I returned this title to the Library yesterday having finished it.  I hadn’t read any of Rutherfurd’s titles since Sarum, his history of Salisbury from the sundering of the English Channel to the fundraising to save Salisbury Cathedral.  Rutherfurd has written several titles based around the histories of localities and the families that live there.  He exposits historical detail directly into his descriptions rather than allows the reader to discover the necessary history in the story telling.  Maybe he is telling us as much about ourselves as the period itself.

New York tells the story of the Master family, a family of merchants, traders and bankers.  I wanted to know a bit about the history of New York, the city which has become the centre of the world, its capital.  I was interested to discover that in the War of Independence I was more sympathetic with the Patriots than the Loyalists.  Natural justice carried me.  I wonder what I would make of Mel Gibson’s movie, The Patriot.  Would I like it as much?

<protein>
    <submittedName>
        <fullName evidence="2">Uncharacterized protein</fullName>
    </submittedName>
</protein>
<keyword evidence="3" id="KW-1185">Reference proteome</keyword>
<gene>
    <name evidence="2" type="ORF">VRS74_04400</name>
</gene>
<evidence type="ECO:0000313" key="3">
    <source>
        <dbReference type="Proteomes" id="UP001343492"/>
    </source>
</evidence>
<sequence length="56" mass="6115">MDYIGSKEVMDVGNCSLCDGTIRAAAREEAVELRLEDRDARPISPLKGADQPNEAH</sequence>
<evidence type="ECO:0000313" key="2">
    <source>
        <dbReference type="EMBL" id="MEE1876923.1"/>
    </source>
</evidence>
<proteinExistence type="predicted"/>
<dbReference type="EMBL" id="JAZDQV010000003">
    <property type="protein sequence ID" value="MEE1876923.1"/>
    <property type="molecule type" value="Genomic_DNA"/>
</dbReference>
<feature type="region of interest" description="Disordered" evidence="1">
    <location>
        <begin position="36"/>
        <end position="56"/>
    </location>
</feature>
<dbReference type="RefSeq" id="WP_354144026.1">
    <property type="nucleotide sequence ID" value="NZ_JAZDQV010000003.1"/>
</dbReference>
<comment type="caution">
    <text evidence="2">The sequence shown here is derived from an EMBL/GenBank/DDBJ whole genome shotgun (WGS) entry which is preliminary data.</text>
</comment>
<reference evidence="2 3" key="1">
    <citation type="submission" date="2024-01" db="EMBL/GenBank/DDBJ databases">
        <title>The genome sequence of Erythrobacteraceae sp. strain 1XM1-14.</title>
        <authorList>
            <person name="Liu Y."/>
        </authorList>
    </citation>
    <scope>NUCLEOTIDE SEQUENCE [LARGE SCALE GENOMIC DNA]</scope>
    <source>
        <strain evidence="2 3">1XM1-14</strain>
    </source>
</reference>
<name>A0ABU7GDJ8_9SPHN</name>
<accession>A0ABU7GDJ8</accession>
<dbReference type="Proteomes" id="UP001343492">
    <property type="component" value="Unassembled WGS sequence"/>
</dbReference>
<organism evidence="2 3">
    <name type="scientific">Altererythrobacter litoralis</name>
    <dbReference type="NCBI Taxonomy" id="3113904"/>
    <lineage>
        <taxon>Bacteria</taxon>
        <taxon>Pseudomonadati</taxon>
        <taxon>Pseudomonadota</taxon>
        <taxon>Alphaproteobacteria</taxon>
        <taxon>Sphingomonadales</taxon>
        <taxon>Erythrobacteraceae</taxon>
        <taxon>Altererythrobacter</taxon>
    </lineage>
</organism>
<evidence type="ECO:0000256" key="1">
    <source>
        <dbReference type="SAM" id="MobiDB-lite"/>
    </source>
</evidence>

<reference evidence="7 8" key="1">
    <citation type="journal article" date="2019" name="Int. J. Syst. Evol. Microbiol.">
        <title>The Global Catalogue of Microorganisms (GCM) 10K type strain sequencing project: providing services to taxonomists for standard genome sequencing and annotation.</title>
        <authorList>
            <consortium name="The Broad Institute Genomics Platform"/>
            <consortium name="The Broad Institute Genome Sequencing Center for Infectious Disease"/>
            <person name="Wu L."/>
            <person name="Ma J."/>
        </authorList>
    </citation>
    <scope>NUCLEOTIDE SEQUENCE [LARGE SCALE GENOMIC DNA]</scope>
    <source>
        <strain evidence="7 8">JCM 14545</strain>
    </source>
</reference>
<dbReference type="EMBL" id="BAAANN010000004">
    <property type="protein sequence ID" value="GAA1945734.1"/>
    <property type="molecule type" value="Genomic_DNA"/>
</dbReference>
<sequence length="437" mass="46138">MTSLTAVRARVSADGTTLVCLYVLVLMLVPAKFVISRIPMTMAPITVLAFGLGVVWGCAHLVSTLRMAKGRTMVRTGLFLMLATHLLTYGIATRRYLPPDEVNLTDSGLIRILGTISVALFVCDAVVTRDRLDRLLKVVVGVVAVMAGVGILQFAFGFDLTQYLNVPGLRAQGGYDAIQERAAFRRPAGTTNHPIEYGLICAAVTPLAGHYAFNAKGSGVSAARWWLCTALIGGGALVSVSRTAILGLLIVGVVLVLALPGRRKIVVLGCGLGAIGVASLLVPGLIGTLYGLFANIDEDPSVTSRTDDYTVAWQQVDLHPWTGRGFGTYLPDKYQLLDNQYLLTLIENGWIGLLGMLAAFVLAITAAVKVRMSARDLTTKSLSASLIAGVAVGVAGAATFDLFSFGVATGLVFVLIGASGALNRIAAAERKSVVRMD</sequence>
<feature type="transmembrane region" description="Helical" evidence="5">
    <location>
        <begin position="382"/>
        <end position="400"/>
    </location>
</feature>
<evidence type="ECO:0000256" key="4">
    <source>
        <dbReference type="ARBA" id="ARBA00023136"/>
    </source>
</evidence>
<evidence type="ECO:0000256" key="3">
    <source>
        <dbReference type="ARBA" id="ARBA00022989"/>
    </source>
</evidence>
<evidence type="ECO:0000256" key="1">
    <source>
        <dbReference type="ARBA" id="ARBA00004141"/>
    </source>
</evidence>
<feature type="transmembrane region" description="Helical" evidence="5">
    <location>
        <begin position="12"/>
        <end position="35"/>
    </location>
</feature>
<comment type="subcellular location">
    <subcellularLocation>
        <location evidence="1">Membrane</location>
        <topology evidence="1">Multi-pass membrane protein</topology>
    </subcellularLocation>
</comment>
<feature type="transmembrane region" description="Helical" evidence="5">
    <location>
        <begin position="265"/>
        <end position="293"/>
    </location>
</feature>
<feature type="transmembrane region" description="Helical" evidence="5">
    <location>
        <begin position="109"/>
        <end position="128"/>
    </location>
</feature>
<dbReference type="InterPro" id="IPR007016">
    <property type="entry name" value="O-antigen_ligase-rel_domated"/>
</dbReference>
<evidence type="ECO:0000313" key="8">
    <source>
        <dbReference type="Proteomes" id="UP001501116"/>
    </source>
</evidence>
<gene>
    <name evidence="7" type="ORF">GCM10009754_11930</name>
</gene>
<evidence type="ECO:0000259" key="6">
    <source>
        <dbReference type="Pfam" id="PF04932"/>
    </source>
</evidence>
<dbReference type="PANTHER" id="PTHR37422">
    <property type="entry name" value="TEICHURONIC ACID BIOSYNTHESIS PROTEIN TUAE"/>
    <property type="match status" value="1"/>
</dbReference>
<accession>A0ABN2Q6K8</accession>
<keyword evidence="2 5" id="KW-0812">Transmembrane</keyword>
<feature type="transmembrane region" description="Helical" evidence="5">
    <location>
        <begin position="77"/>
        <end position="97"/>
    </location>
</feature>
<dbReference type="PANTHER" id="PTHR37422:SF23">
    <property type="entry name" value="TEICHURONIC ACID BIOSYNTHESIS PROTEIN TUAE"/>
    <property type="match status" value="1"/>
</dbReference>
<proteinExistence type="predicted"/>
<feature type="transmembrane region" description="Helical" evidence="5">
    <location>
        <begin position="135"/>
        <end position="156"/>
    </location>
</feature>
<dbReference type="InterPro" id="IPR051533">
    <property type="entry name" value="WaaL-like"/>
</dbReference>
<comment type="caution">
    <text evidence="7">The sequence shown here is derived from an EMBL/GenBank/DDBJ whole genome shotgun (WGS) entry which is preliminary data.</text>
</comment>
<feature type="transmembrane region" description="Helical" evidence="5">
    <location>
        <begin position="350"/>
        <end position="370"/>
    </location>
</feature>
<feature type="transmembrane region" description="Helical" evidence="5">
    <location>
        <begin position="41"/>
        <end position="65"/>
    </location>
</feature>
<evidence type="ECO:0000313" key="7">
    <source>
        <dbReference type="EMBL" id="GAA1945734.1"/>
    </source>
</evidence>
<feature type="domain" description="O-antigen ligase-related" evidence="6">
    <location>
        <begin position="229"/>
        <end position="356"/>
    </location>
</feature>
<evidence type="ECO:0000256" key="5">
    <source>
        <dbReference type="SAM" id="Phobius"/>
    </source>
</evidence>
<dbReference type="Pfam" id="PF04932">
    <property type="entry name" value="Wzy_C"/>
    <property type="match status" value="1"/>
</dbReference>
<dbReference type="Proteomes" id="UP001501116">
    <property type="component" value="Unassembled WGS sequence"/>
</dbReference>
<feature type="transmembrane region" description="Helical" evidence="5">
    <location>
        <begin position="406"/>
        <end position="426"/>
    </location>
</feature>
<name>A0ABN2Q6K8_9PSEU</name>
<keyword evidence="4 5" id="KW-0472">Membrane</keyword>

The other interesting period was the Draft Riots of the Civil War when disaffected New Yorkers took their revenge on the city’s black population.  Families come and go from Rutherfurd’s story.  A family of Black slaves and servants disappear from the story after this event.  There is no story from the Civil Rights period in New York in this book.  Characters watch the riots of New York’s blackout from the distance.

It gave me new appreciation of Mark Helprin’s Winter’s Tale which I picked off the shelf to read parts earlier this year.  Perhaps I will go back to it.  I think I would like to see Gangs of New York sometime.

Music: Charge! by Paul Jenkins.